An investment property is said to be cash flow positive when the rental income generated by the property covers all expenses incurred by the property and puts some money in your pocket. It is this simple principle when not followed leads to bad investments.
The beauty of a positive cash flow property is that it does not matter if the price of the property goes up or down. You can hold on to the property as long as you want, because rent takes care of all expenses and then puts some money in your pocket. So, it is a safe and smart way to invest for the long term. Over the long term, property values rise due to inflation. Eventually, when you decide to sell, you would have enjoyed all the cash flow and because you were able to hold on to the property for a longer duration, you would also be rewarded with equity growth. In addition to equity growth, rents also rise over time. So, your positive cash flow situation would have gotten even better with time. Additionally, in good times and bad times, there is always demand for good rental properties. When the economy is good, home prices go up, so more folks will be looking to rent and as a result rents rise. When the economy goes bad, people are cautious with home purchase and look to rent and as a result rents rise. You get the picture. By now, I hope you are convinced that buying positive cash flow properties is the way to go.
So, the next question is, how to tell if a property has potential for positive cash flow? It is actually quite simple : You estimate the rent and add up all the expenses to see if the rent covers everything and some. Expenses include items like property taxes, insurance, maintenance, property management fees, HOA fees, debt service etc.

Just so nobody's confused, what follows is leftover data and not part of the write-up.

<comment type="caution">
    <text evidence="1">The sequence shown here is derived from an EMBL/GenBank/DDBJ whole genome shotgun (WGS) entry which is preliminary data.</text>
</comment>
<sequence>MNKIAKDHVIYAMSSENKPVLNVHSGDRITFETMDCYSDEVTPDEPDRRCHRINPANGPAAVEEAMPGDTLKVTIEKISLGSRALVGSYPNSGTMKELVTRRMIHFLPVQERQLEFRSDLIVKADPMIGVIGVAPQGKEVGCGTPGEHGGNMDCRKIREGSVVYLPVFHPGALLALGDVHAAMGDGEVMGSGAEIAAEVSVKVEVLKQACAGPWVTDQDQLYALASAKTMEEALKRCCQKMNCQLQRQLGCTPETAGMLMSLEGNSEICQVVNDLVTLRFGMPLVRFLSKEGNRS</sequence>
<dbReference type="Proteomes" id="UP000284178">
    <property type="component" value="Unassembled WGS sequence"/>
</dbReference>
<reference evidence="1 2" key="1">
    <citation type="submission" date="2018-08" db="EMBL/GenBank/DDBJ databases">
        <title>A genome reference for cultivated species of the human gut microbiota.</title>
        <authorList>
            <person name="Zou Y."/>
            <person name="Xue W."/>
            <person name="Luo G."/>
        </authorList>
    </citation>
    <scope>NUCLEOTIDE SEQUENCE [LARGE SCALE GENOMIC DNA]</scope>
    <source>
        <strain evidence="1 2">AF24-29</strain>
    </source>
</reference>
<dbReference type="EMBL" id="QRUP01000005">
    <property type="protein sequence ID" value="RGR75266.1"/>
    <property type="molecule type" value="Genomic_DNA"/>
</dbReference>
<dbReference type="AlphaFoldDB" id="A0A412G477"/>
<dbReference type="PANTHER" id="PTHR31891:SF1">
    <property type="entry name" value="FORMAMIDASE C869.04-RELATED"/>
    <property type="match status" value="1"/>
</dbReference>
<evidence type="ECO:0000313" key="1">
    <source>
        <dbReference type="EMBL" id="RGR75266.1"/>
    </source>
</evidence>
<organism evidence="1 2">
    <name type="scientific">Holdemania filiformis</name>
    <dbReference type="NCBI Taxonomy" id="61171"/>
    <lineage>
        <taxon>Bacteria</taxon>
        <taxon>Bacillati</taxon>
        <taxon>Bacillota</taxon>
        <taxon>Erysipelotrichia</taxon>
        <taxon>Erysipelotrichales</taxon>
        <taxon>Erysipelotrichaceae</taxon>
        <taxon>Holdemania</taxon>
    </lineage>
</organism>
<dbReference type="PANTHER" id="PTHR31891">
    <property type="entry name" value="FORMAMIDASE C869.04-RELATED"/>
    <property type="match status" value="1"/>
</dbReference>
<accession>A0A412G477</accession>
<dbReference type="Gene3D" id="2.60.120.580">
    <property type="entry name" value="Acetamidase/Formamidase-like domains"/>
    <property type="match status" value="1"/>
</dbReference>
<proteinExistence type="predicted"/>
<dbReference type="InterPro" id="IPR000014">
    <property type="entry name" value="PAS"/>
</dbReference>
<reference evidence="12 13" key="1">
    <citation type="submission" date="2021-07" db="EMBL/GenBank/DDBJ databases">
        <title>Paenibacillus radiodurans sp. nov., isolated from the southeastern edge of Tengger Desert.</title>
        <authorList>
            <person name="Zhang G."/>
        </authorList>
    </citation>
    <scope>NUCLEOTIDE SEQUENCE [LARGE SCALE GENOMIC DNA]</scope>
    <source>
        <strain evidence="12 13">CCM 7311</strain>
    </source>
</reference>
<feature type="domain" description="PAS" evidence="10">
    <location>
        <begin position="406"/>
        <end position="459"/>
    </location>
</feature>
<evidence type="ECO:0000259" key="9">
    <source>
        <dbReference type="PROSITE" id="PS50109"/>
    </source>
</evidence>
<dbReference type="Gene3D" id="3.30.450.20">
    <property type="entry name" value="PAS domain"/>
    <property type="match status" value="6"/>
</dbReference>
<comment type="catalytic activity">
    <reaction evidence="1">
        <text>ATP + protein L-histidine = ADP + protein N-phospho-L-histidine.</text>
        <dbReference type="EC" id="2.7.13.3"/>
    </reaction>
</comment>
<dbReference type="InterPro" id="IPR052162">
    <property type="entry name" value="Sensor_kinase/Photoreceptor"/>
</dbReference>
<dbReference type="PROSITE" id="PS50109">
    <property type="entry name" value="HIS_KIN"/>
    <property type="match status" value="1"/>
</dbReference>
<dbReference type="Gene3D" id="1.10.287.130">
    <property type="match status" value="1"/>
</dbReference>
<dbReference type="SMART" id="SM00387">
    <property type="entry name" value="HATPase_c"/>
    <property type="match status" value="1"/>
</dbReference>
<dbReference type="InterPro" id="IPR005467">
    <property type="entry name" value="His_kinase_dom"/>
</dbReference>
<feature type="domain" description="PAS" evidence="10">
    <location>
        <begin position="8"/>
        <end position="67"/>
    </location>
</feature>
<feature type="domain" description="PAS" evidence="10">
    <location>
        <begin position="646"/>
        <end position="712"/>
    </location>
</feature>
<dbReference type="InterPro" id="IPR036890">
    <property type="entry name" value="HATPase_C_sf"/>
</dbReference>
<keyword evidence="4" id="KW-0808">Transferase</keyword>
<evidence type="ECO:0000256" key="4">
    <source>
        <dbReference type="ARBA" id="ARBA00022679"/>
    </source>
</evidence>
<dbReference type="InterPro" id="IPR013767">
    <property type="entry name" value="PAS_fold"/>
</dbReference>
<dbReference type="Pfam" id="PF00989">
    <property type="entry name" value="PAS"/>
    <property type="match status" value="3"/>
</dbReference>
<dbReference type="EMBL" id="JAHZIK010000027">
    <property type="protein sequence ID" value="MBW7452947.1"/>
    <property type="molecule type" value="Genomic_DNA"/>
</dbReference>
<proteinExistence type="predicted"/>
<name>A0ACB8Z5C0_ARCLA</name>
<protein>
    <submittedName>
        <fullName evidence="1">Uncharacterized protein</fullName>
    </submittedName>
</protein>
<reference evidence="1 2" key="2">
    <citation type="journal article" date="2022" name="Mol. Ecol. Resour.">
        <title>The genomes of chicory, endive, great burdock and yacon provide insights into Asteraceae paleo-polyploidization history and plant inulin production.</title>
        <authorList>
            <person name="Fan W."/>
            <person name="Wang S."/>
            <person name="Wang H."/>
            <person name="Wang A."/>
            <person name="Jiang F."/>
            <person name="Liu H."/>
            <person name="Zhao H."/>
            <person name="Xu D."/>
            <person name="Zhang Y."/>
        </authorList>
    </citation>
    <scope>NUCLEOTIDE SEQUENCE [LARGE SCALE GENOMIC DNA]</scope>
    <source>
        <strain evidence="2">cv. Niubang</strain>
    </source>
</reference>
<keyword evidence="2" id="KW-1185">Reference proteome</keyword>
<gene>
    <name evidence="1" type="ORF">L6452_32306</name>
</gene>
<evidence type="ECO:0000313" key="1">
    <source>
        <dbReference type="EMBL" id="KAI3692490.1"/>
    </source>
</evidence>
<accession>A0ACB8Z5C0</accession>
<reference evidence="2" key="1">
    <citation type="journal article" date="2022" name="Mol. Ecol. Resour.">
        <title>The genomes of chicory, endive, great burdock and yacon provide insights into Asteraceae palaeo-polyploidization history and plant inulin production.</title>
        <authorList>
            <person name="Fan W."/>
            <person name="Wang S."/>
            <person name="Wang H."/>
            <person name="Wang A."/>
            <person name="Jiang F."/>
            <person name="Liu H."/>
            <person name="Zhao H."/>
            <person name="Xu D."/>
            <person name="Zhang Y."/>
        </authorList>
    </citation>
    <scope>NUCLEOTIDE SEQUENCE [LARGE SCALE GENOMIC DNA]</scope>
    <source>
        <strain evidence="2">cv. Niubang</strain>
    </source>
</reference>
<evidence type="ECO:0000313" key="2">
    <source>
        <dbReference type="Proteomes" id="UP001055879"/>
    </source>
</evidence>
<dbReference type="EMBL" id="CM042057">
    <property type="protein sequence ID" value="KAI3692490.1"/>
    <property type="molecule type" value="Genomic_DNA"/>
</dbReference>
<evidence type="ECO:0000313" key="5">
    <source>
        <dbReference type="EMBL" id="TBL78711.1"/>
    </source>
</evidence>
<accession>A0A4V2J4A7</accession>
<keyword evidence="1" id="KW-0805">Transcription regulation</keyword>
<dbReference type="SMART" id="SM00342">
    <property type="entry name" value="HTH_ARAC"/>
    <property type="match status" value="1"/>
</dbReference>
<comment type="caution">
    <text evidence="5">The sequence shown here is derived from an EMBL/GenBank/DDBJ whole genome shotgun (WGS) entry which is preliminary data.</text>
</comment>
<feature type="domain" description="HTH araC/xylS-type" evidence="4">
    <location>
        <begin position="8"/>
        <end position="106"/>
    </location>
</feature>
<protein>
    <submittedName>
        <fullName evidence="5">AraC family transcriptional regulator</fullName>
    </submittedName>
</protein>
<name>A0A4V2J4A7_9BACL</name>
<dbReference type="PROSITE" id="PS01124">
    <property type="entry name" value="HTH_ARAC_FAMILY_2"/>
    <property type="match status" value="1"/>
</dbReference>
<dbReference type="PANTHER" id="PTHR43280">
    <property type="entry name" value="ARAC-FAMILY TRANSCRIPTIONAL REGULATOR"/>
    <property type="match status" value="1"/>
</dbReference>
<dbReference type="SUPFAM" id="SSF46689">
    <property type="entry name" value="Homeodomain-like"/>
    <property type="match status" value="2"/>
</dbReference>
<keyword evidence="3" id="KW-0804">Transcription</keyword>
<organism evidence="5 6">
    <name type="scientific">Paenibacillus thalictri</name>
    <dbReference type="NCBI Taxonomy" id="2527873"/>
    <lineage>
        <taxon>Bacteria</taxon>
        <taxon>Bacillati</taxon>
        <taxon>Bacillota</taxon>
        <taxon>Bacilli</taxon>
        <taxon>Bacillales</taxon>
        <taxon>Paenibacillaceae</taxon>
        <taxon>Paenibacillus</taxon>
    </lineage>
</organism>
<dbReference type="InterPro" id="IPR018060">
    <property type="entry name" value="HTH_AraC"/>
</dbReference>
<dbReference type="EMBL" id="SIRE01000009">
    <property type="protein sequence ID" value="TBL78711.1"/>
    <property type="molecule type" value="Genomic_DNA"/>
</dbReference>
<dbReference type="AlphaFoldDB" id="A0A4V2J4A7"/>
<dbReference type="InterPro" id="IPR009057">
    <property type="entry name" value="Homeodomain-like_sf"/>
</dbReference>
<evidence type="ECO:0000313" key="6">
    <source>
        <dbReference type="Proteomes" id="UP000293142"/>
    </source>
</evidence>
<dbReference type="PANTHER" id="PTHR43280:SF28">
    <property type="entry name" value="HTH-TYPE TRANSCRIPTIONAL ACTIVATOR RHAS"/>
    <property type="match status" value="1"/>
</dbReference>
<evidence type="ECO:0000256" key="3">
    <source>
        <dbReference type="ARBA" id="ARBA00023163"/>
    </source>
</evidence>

Do you have any questions regarding positive cash flow? I’ve seen your post on this topic multiple times, and no one will argue with you against cash flow. Most of us would be happy to have a discussion with you if your post sought dialogue.
I think you are preaching to the choir here
Agree with the other guys (Jonah & Steve)! Cash flow first, then appreciation, and any tax benefits.
I don’t think it’s a cut and dry answer about the importance of cash flow over appreciation.
Earlier in my investing career I prioritized cash to the detriment of appreciation sometimes which I think hurt me looking back.
For example, I invested in some rougher areas where higher cash flow was possible, but properties didn’t tent to appreciate as well as other areas.
If I had sacrificed a bit of cash flow and invested in a nicer area with higher appreciation, I would have done better overall on my investment.
I think it depends on your investment goals and I think people should consider how much they value cash flow vs. appreciation.
The age old question of cashflow vs appreciation. Both strategies have worked successfully for investors, so it’s tough to decide which one is ‘the best’. But if you know your current situation and goals, that can help determine which is a better fit. If you’re investing in a place like the Bay Area, CA - they saw HUGEEE appreciation over the past 2 decades. And lots of investors made bank. If you’re investing in a place like Nebraska, appreciation is tougher to find but cashflow might be easier. All depends on what your end goal is! Do you want to retire in 30 years? Do you want to retire in 3 years? Do you want to be a millionaire? Do you want to have enough cashflow to cover your monthly expenses so that you can reach Level 1 of Financial Independence?
Knowing answers to those questions will help in choosing a market and a strategy. Both work!
a good article, I would like to share this article on some forums
That’s so true. I couldn’t agree more.